We can learn from Wade Michael Page

Mario Tama GETTY IMAGES Supporters gather during a candlelight vigil in Union Square for victims of the Wisconsin Sikh temple … Continued

Mario Tama


Supporters gather during a candlelight vigil in Union Square for victims of the Wisconsin Sikh temple shooting on August 8, 2012 in New York City.

Tuesday night I sat with my children at the Sikh temple in Memphis and wondered what triggered Wade Michael Page to kill six people at the Sikh temple in Oak Creek, Wis.. Though no one will know for sure, this much seems certain: Page had seeds of white supremacism planted in his mind for decades.

I also wondered what I could do to avert future massacres. For this I reached back to my faith.

The Eastern religions tell us that the precursor to hateful and violent actions is hateful and violent speech. This was evident in Page. He associated himself with neo-Nazis and founded a band whose song lyrics spoke of “getting rid” of the “enemies of the white race” and “gathering your guns.” Page had a tattoo on his right arm with the number 14 representing the following words. “We must secure the existence of our people and a future for white children.”

Though you and I would likely never imagine using such inflammatory speech and taking part in such violent actions, there is much we can learn from Page. Every moment we must be mindful because our words can be deceitful, slanderous, malicious, harsh or vile. Our words can mend or rip apart friendships and family relationships. Our words can wage wars or attain peace. And oftentimes it is these very words, our speech, which translate into actions.

View Photo Gallery: After a shooting at a temple in Wisconsin leaves six dead, Sikhs and their supporters mourn while the nation learns more about the gunman’s ties to the white supremacy movement.

Daniel C. Britt


ROCKVILLE, MD – Lindsay Webster, 30 of Alexandria, Vs., waves to a friend at the National Sikh Center in Rockville, MD, on Tuesday, August 7, 2012. The center temple will host prayer services and a candlelight vigils this week for the six Sikh victimsof the Oak Creek, Wis., shooting.

Our Constitution has drawn a line. It is illegal to commit hateful and violent actions, but hateful speech, similar to Page’s lyrics, tattoos and writings, is protected under the First Amendment. Nevertheless, some workplaces, college campuses and other nations are not so lenient. Germany, for example, has strict laws prohibiting hate speech.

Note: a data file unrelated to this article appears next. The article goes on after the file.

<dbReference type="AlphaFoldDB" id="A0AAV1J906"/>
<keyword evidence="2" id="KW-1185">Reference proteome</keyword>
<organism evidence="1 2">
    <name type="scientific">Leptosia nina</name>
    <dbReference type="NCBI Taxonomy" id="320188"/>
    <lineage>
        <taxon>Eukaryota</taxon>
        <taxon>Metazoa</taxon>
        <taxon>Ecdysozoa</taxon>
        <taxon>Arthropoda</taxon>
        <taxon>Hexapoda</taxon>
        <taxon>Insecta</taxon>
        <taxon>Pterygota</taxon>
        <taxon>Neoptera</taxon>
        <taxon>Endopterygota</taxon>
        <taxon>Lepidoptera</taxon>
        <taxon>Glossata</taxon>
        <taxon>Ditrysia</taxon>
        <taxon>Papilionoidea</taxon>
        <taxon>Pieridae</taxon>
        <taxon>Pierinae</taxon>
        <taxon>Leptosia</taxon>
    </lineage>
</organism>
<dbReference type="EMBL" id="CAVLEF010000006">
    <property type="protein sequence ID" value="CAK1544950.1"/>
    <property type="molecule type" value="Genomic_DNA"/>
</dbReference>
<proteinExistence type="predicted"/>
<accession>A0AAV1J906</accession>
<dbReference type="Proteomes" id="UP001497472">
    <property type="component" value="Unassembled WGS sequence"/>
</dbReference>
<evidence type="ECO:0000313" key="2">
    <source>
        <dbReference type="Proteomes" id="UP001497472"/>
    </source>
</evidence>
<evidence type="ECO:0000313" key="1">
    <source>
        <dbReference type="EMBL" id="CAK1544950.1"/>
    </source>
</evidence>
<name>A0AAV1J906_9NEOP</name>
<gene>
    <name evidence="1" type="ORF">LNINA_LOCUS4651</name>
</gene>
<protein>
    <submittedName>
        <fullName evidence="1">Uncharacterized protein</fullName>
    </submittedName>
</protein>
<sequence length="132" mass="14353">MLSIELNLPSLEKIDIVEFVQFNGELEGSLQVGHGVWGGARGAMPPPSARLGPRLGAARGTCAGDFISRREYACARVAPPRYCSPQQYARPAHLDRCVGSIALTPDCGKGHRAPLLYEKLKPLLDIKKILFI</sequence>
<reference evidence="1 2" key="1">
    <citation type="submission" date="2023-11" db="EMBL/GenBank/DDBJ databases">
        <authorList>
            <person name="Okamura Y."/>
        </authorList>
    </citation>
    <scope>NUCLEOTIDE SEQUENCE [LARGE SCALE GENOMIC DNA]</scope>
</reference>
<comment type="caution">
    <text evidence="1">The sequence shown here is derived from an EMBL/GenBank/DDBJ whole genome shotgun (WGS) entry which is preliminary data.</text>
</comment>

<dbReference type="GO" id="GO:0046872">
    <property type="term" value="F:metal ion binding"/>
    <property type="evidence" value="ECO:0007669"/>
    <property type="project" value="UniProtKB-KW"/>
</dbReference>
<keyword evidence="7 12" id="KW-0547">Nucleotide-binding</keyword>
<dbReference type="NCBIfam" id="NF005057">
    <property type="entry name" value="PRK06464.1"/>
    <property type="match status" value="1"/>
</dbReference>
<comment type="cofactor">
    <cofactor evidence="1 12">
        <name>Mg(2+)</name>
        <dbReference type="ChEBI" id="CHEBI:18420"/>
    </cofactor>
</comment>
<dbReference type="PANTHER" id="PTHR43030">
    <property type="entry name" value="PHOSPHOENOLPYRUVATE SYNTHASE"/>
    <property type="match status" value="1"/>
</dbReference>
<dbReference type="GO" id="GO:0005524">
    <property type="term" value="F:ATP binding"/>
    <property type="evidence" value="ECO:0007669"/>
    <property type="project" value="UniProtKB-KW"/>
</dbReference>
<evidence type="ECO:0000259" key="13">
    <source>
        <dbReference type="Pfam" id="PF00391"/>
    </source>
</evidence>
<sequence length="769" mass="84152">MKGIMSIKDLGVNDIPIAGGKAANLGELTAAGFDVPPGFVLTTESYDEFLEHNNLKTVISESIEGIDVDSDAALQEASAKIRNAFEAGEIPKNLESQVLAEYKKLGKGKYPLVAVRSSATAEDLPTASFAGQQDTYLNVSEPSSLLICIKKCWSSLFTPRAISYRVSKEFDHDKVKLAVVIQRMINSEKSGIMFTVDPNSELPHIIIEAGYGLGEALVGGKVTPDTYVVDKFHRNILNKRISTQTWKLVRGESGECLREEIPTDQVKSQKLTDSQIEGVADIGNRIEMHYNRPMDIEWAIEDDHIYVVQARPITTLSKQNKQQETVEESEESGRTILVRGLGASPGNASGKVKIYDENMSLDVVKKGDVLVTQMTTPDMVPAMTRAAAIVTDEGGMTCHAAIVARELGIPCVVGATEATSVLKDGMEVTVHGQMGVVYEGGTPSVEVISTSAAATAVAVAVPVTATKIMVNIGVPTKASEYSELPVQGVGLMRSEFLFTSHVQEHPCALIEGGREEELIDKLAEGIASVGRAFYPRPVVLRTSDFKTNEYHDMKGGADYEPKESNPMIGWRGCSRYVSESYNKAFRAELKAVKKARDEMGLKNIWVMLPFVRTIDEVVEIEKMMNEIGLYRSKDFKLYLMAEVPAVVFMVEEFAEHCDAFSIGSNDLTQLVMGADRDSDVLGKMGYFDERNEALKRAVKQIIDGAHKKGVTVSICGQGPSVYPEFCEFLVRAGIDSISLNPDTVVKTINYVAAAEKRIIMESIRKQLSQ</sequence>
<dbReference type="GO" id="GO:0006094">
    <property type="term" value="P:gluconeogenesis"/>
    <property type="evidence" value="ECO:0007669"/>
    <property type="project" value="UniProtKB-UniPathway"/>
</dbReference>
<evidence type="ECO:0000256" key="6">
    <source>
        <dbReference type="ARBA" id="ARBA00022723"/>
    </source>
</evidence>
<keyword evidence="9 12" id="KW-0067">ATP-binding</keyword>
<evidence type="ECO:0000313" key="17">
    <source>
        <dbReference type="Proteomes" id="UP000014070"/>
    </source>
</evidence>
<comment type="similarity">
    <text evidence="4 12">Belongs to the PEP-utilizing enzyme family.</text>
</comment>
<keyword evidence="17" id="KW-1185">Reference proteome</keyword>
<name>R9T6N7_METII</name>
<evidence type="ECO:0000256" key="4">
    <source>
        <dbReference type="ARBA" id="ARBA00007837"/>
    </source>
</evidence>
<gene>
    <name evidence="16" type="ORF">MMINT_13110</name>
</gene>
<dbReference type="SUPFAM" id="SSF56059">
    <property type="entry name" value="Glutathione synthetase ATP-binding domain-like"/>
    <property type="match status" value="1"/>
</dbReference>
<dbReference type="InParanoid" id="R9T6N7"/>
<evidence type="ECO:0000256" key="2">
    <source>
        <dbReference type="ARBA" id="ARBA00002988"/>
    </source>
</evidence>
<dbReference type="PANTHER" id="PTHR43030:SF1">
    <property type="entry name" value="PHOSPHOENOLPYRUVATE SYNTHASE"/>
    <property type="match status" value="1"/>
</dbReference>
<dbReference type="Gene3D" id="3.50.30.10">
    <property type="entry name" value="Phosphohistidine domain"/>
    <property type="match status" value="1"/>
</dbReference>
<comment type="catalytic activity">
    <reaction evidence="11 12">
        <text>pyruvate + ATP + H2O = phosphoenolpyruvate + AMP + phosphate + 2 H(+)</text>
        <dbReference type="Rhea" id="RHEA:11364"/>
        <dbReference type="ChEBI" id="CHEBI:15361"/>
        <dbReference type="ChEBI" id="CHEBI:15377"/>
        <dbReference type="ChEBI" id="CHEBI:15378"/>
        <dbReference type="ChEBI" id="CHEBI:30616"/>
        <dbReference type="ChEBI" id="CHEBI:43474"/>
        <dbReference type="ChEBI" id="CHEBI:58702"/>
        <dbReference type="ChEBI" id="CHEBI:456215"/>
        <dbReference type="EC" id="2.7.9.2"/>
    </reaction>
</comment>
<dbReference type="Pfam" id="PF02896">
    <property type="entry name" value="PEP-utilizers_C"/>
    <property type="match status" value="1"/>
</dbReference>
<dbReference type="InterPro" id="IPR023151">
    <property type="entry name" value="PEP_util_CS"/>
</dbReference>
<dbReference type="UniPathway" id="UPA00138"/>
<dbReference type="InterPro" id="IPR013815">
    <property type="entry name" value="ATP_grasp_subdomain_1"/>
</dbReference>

So what makes people advocate hatred and violence? The Eastern religions tell us that the precursors to our words are our thoughts. Thoughts and intentions drive our speech. An angry thought makes us blurt out a curse, and a fearful situation makes us scream. By the same token, a quiet calm mind softens our voice.

So what can I do? As a parent I limit the use of violent video games and movies for my children. While study results have been conflicting, a review of the literature, published by the American Psychological Association, found that violent video games are associated with increased aggressive behavior, thoughts, and affect; increased physiological arousal; and decreased helping behavior. I even avoid purchasing plastic guns that resemble real guns, because I understand the cascade effect of thoughts to speech to actions.

Though the relationship among thoughts, speech and action may appear too simplistic, it is an integral part of a 2,500-year-old tradition of an eight-fold path in Buddhism and what are called the “Jewels of Jainism” on how to reduce suffering in our lives.

Each year at the Gandhi-King Conference on Peacemaking sponsored by the National Civil Rights Museum here in Memphis, the Mid-South Peace and Justice Center and a number of local organizations, we discuss how to promote nonviolent thought, speech and action in our community and our world.

We talk about our need to transform ourselves and those around us. Transform our thoughts of anger to forgiveness and hatred to understanding. Transform our speech of unfounded criticism to genuine praise, and cursing to compliments. Transform our actions of hurting to healing and discrimination to equality.

Mahatma Gandhi, an apostle of nonviolence, once said:

As a nation if we wish to have a destiny of nonviolence or the Promised Land the Rev. Dr. Martin Luther King, Jr., dreamed about, we must foster nonviolent thoughts, speech and actions – whether it be in the workplace or on the playground, in the movies or on video games or simply by our emails or passing conversations.

A close friend from the Indian community who lives near Oak Creek visited the Sikh temple a few hours after the shooting, and in an email he wrote to me, “I saw a white-clad guru with a white turban and a long flowing white beard. With a saintly smile he said to all of us, ‘We have no anger or animosity to anyone. We must keep calm and faith.’”

To me, the nonviolent words of the white-turbaned Sikh guru speak louder than the hate and violent actions of the shooter.